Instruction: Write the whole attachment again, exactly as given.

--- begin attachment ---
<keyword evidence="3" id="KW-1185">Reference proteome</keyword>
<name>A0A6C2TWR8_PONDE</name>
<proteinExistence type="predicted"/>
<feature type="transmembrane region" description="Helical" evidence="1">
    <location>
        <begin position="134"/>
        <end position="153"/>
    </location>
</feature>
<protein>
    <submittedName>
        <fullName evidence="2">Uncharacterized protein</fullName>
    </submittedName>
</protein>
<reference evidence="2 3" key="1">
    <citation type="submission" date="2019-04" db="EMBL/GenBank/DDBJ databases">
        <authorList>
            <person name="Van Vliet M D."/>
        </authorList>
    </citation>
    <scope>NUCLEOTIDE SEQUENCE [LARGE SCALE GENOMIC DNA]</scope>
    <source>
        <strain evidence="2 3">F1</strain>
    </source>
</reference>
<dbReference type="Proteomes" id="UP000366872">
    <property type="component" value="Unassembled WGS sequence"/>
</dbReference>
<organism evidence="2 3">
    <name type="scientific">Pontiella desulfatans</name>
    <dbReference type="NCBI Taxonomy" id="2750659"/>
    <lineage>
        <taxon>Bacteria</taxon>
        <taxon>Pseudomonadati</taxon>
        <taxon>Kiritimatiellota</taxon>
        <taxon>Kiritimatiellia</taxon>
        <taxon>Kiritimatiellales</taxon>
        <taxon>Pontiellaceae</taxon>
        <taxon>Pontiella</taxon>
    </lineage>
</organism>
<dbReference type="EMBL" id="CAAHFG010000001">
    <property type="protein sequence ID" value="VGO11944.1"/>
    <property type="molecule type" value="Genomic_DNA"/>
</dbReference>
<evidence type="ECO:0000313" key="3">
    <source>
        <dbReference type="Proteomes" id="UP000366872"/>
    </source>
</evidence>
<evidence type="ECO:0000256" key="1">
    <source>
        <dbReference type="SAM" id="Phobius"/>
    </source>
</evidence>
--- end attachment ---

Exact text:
<keyword evidence="3" id="KW-1185">Reference proteome</keyword>
<name>A0A6C2TWR8_PONDE</name>
<proteinExistence type="predicted"/>
<feature type="transmembrane region" description="Helical" evidence="1">
    <location>
        <begin position="134"/>
        <end position="153"/>
    </location>
</feature>
<protein>
    <submittedName>
        <fullName evidence="2">Uncharacterized protein</fullName>
    </submittedName>
</protein>
<reference evidence="2 3" key="1">
    <citation type="submission" date="2019-04" db="EMBL/GenBank/DDBJ databases">
        <authorList>
            <person name="Van Vliet M D."/>
        </authorList>
    </citation>
    <scope>NUCLEOTIDE SEQUENCE [LARGE SCALE GENOMIC DNA]</scope>
    <source>
        <strain evidence="2 3">F1</strain>
    </source>
</reference>
<dbReference type="Proteomes" id="UP000366872">
    <property type="component" value="Unassembled WGS sequence"/>
</dbReference>
<organism evidence="2 3">
    <name type="scientific">Pontiella desulfatans</name>
    <dbReference type="NCBI Taxonomy" id="2750659"/>
    <lineage>
        <taxon>Bacteria</taxon>
        <taxon>Pseudomonadati</taxon>
        <taxon>Kiritimatiellota</taxon>
        <taxon>Kiritimatiellia</taxon>
        <taxon>Kiritimatiellales</taxon>
        <taxon>Pontiellaceae</taxon>
        <taxon>Pontiella</taxon>
    </lineage>
</organism>
<dbReference type="EMBL" id="CAAHFG010000001">
    <property type="protein sequence ID" value="VGO11944.1"/>
    <property type="molecule type" value="Genomic_DNA"/>
</dbReference>
<evidence type="ECO:0000313" key="3">
    <source>
        <dbReference type="Proteomes" id="UP000366872"/>
    </source>
</evidence>
<evidence type="ECO:0000256" key="1">
    <source>
        <dbReference type="SAM" id="Phobius"/>
    </source>
</evidence>